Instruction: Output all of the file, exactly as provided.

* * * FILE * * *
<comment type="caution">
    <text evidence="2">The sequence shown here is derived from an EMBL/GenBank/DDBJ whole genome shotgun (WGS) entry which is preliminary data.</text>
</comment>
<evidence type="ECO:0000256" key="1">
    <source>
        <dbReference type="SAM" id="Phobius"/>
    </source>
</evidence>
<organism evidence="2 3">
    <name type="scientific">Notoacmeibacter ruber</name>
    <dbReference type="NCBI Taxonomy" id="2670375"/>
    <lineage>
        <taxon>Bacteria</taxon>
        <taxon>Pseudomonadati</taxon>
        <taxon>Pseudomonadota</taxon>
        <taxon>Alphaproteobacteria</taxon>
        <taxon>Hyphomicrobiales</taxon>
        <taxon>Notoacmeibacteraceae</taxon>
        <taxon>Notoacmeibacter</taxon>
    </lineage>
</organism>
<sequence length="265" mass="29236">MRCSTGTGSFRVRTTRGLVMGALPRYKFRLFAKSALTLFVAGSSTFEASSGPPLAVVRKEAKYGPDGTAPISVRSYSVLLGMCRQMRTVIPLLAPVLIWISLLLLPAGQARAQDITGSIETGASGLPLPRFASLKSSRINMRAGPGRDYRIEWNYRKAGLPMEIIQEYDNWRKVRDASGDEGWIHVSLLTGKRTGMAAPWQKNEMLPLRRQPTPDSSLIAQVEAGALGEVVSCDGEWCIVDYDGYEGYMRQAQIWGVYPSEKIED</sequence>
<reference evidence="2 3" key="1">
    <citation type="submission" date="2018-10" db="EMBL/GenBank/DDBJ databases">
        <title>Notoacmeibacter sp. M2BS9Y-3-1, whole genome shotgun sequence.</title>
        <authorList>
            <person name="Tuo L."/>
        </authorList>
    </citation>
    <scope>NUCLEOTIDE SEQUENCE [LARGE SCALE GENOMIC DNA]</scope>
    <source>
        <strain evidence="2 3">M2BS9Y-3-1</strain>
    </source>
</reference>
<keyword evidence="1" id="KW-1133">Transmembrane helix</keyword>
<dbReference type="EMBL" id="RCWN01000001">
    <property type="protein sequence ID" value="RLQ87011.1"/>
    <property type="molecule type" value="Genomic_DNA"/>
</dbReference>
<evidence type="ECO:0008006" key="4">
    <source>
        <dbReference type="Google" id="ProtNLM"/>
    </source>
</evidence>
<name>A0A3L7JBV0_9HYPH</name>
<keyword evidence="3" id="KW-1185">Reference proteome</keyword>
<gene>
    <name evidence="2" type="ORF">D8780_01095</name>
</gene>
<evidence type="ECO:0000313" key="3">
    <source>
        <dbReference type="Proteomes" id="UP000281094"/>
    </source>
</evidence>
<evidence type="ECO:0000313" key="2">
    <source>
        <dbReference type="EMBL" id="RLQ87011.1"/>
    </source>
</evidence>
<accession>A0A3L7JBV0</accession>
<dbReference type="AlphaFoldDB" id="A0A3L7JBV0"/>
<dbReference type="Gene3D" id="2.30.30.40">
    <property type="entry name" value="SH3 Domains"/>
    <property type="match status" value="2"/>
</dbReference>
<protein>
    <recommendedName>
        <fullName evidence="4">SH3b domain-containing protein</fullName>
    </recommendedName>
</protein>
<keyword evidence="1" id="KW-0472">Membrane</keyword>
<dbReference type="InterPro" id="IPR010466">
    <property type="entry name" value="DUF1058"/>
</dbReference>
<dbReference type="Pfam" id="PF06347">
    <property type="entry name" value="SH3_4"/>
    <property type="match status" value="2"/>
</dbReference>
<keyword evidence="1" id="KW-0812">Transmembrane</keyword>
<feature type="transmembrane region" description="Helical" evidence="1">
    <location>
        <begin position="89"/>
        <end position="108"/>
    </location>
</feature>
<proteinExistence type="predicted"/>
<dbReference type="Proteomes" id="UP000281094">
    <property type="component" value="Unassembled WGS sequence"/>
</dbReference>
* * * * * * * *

<comment type="caution">
    <text evidence="2">The sequence shown here is derived from an EMBL/GenBank/DDBJ whole genome shotgun (WGS) entry which is preliminary data.</text>
</comment>
<evidence type="ECO:0000256" key="1">
    <source>
        <dbReference type="SAM" id="Phobius"/>
    </source>
</evidence>
<organism evidence="2 3">
    <name type="scientific">Notoacmeibacter ruber</name>
    <dbReference type="NCBI Taxonomy" id="2670375"/>
    <lineage>
        <taxon>Bacteria</taxon>
        <taxon>Pseudomonadati</taxon>
        <taxon>Pseudomonadota</taxon>
        <taxon>Alphaproteobacteria</taxon>
        <taxon>Hyphomicrobiales</taxon>
        <taxon>Notoacmeibacteraceae</taxon>
        <taxon>Notoacmeibacter</taxon>
    </lineage>
</organism>
<sequence length="265" mass="29236">MRCSTGTGSFRVRTTRGLVMGALPRYKFRLFAKSALTLFVAGSSTFEASSGPPLAVVRKEAKYGPDGTAPISVRSYSVLLGMCRQMRTVIPLLAPVLIWISLLLLPAGQARAQDITGSIETGASGLPLPRFASLKSSRINMRAGPGRDYRIEWNYRKAGLPMEIIQEYDNWRKVRDASGDEGWIHVSLLTGKRTGMAAPWQKNEMLPLRRQPTPDSSLIAQVEAGALGEVVSCDGEWCIVDYDGYEGYMRQAQIWGVYPSEKIED</sequence>
<reference evidence="2 3" key="1">
    <citation type="submission" date="2018-10" db="EMBL/GenBank/DDBJ databases">
        <title>Notoacmeibacter sp. M2BS9Y-3-1, whole genome shotgun sequence.</title>
        <authorList>
            <person name="Tuo L."/>
        </authorList>
    </citation>
    <scope>NUCLEOTIDE SEQUENCE [LARGE SCALE GENOMIC DNA]</scope>
    <source>
        <strain evidence="2 3">M2BS9Y-3-1</strain>
    </source>
</reference>
<keyword evidence="1" id="KW-1133">Transmembrane helix</keyword>
<dbReference type="EMBL" id="RCWN01000001">
    <property type="protein sequence ID" value="RLQ87011.1"/>
    <property type="molecule type" value="Genomic_DNA"/>
</dbReference>
<evidence type="ECO:0008006" key="4">
    <source>
        <dbReference type="Google" id="ProtNLM"/>
    </source>
</evidence>
<name>A0A3L7JBV0_9HYPH</name>
<keyword evidence="3" id="KW-1185">Reference proteome</keyword>
<gene>
    <name evidence="2" type="ORF">D8780_01095</name>
</gene>
<evidence type="ECO:0000313" key="3">
    <source>
        <dbReference type="Proteomes" id="UP000281094"/>
    </source>
</evidence>
<evidence type="ECO:0000313" key="2">
    <source>
        <dbReference type="EMBL" id="RLQ87011.1"/>
    </source>
</evidence>
<accession>A0A3L7JBV0</accession>
<dbReference type="AlphaFoldDB" id="A0A3L7JBV0"/>
<dbReference type="Gene3D" id="2.30.30.40">
    <property type="entry name" value="SH3 Domains"/>
    <property type="match status" value="2"/>
</dbReference>
<protein>
    <recommendedName>
        <fullName evidence="4">SH3b domain-containing protein</fullName>
    </recommendedName>
</protein>
<keyword evidence="1" id="KW-0472">Membrane</keyword>
<dbReference type="InterPro" id="IPR010466">
    <property type="entry name" value="DUF1058"/>
</dbReference>
<dbReference type="Pfam" id="PF06347">
    <property type="entry name" value="SH3_4"/>
    <property type="match status" value="2"/>
</dbReference>
<keyword evidence="1" id="KW-0812">Transmembrane</keyword>
<feature type="transmembrane region" description="Helical" evidence="1">
    <location>
        <begin position="89"/>
        <end position="108"/>
    </location>
</feature>
<proteinExistence type="predicted"/>
<dbReference type="Proteomes" id="UP000281094">
    <property type="component" value="Unassembled WGS sequence"/>
</dbReference>